Cerebral aneurysms are abnormal focal pouch-like dilatations of the cerebral artery. The most dreaded complication of an unruptured cerebral aneurysm (UCA) is subarachnoid hemorrhage, which is associated with high morbidity and mortality [1,2]. Thus, there is a great deal of interest in improving our ability to detect UCAs, as well as in investigating their natural history [3-5]. Indeed, this interest has led to increased screening for UCAs and the exploration of novel treatment paradigms [6].
The reported prevalence of UCAs ranges from 0.2 to 9% [7-17], and this wide range may be due to variable evaluation methods and demographics. Methodological differences include study design, study tools, imaging tools, patient selection, and aneurysm types. Likewise, differences in patient demographics may influence study results, with the prevalence of aneurysms differing between studies due to varying comorbidities.
While UCA and ischemic stroke share many risk factors, the prevalence of UCAs has not been investigated in patients with acute ischemic stroke (AIS). Thus, the purpose of this study was to evaluate the prevalence and characteristics of UCAs in AIS patients in comparison to a control population for the evaluation of comorbid factors related to the prevalence of UCAs in AIS patients.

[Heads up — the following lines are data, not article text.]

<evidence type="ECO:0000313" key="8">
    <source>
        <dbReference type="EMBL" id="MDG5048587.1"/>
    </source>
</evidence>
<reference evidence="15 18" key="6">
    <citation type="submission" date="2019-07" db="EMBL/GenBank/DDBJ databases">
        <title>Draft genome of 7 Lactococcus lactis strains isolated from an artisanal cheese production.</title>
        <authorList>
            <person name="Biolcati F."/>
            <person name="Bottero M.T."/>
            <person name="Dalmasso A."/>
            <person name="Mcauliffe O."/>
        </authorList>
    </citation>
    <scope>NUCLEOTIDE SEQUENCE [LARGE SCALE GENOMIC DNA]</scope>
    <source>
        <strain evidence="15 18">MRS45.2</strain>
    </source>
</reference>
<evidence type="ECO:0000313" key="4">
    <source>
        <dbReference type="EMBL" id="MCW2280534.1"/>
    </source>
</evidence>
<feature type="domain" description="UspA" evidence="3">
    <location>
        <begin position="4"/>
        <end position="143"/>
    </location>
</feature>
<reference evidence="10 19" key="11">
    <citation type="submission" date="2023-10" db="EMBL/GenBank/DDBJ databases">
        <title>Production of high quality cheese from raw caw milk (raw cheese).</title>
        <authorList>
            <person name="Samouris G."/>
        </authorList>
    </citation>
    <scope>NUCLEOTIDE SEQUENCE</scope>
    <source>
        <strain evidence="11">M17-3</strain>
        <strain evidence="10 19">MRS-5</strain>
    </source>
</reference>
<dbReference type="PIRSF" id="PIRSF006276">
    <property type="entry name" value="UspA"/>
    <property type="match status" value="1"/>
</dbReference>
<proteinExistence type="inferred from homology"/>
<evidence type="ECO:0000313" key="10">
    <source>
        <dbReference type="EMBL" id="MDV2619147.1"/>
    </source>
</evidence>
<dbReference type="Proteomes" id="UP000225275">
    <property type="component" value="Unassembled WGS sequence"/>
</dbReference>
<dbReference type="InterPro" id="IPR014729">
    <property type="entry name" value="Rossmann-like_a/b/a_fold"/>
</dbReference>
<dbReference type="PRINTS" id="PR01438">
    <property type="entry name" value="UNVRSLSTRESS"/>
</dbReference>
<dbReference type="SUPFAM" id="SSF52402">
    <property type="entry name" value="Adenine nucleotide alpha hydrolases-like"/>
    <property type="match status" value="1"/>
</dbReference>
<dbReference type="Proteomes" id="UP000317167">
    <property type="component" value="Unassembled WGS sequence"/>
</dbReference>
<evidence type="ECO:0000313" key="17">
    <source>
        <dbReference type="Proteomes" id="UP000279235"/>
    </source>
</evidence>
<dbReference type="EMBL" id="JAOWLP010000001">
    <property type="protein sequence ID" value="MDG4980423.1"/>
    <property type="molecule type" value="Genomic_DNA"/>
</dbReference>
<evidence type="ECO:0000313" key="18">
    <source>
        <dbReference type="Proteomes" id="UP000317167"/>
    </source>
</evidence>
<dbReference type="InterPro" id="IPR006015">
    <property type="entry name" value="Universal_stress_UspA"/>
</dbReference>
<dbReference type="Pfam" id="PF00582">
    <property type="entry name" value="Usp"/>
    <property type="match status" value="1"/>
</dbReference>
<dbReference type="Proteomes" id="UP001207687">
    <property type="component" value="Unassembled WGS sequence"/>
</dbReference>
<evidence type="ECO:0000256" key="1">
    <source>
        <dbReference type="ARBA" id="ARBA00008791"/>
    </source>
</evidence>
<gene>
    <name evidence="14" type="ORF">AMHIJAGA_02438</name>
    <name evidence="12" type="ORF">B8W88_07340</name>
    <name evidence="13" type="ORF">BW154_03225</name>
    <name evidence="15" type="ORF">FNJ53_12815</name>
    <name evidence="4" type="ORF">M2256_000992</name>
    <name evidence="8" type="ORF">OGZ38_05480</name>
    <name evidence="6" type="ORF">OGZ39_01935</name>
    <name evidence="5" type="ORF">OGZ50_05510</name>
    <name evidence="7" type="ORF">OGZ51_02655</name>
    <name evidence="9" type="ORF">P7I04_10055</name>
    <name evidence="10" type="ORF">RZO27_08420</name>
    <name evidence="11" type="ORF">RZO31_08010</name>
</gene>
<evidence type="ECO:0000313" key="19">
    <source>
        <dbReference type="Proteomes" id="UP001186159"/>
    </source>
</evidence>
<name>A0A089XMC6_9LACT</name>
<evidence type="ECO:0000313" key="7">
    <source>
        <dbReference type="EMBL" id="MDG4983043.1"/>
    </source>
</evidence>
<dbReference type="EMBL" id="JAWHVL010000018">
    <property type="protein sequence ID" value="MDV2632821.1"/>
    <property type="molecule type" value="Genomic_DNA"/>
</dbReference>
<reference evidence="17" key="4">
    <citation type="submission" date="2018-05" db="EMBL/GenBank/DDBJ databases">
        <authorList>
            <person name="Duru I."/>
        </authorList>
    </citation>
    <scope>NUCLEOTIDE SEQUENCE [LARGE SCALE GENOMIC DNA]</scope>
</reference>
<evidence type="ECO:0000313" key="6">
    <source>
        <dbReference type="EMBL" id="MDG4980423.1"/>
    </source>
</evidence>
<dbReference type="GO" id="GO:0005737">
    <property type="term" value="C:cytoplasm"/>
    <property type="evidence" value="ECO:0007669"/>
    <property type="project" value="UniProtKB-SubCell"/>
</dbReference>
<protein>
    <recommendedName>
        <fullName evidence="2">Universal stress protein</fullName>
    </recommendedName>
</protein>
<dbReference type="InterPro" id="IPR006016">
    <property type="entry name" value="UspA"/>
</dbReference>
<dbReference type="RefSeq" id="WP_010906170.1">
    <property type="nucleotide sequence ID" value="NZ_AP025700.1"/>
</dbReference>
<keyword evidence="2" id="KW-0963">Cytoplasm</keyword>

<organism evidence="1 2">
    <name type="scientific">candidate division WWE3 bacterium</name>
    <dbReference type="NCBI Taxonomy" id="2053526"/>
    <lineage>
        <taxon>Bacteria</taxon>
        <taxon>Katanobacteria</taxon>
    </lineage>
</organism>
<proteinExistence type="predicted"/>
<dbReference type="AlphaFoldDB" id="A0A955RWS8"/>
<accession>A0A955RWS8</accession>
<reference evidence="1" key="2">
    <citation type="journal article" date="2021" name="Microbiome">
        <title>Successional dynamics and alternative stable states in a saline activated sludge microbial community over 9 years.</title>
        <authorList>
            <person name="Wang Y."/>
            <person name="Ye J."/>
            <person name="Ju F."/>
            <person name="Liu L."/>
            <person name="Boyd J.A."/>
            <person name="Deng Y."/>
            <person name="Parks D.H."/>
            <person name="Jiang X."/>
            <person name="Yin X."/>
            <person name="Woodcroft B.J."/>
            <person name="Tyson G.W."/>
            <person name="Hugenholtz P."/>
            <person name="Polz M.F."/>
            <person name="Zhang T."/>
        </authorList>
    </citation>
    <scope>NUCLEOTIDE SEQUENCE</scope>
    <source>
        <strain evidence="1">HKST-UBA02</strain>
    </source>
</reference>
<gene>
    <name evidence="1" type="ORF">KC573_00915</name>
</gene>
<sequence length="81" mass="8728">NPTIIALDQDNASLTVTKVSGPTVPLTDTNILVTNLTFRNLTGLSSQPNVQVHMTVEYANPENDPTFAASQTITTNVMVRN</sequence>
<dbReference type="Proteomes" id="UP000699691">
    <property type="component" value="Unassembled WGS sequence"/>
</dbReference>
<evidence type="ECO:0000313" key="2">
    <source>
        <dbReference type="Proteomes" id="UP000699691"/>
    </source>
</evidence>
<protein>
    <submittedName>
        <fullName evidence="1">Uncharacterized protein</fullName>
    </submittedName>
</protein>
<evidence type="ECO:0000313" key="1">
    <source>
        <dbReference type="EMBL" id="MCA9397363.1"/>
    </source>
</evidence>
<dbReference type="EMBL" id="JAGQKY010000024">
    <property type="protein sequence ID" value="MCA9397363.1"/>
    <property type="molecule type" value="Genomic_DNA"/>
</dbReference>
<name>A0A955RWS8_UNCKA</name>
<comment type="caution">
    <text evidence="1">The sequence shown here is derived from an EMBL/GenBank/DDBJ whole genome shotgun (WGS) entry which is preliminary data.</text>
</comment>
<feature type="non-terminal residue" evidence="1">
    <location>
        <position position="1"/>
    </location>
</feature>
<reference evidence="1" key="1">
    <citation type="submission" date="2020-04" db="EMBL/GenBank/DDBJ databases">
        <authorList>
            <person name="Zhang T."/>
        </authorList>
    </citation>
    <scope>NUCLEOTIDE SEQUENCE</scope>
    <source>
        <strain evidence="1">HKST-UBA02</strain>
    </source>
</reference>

Patient selection

This retrospective, cross-sectional study was conducted in a tertiary university hospital setting. Patients were classified into two groups for the study. The AIS group included patients with acute ischemic stroke who were admitted to the hospital and underwent brain magnetic resonance angiography (MRA) between January 2011 and December 2014. The health check-up (HC) group, which was used as the control group, consisted of individuals who underwent a brain MRA between January 2011 and December 2012 as part of a routine health examination.